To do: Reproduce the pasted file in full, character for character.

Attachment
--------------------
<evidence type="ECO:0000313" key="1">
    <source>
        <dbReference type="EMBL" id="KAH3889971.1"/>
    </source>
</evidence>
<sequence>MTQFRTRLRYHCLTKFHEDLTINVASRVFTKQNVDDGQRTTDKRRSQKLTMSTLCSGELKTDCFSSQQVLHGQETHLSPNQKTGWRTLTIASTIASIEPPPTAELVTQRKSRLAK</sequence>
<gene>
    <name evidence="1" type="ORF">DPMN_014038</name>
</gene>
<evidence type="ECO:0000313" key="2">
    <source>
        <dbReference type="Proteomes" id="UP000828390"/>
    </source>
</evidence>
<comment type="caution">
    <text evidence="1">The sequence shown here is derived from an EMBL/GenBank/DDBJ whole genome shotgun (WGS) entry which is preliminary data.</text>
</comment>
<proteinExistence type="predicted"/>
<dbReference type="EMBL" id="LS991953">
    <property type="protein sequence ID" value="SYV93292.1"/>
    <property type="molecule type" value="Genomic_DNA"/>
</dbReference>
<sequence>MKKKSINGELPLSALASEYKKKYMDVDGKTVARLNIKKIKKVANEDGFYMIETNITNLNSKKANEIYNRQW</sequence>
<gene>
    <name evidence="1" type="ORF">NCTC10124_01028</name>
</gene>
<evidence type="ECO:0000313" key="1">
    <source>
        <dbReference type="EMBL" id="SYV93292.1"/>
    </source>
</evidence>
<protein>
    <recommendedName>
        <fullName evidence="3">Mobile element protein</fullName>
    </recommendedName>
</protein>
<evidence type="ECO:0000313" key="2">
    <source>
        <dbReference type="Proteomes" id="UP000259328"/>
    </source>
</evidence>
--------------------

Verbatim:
<evidence type="ECO:0000313" key="1">
    <source>
        <dbReference type="EMBL" id="KAH3889971.1"/>
    </source>
</evidence>
<sequence>MTQFRTRLRYHCLTKFHEDLTINVASRVFTKQNVDDGQRTTDKRRSQKLTMSTLCSGELKTDCFSSQQVLHGQETHLSPNQKTGWRTLTIASTIASIEPPPTAELVTQRKSRLAK</sequence>
<gene>
    <name evidence="1" type="ORF">DPMN_014038</name>
</gene>
<evidence type="ECO:0000313" key="2">
    <source>
        <dbReference type="Proteomes" id="UP000828390"/>
    </source>
</evidence>
<comment type="caution">
    <text evidence="1">The sequence shown here is derived from an EMBL/GenBank/DDBJ whole genome shotgun (WGS) entry which is preliminary data.</text>
</comment>
<proteinExistence type="predicted"/>
<dbReference type="EMBL" id="LS991953">
    <property type="protein sequence ID" value="SYV93292.1"/>
    <property type="molecule type" value="Genomic_DNA"/>
</dbReference>
<sequence>MKKKSINGELPLSALASEYKKKYMDVDGKTVARLNIKKIKKVANEDGFYMIETNITNLNSKKANEIYNRQW</sequence>
<gene>
    <name evidence="1" type="ORF">NCTC10124_01028</name>
</gene>
<evidence type="ECO:0000313" key="1">
    <source>
        <dbReference type="EMBL" id="SYV93292.1"/>
    </source>
</evidence>
<protein>
    <recommendedName>
        <fullName evidence="3">Mobile element protein</fullName>
    </recommendedName>
</protein>
<evidence type="ECO:0000313" key="2">
    <source>
        <dbReference type="Proteomes" id="UP000259328"/>
    </source>
</evidence>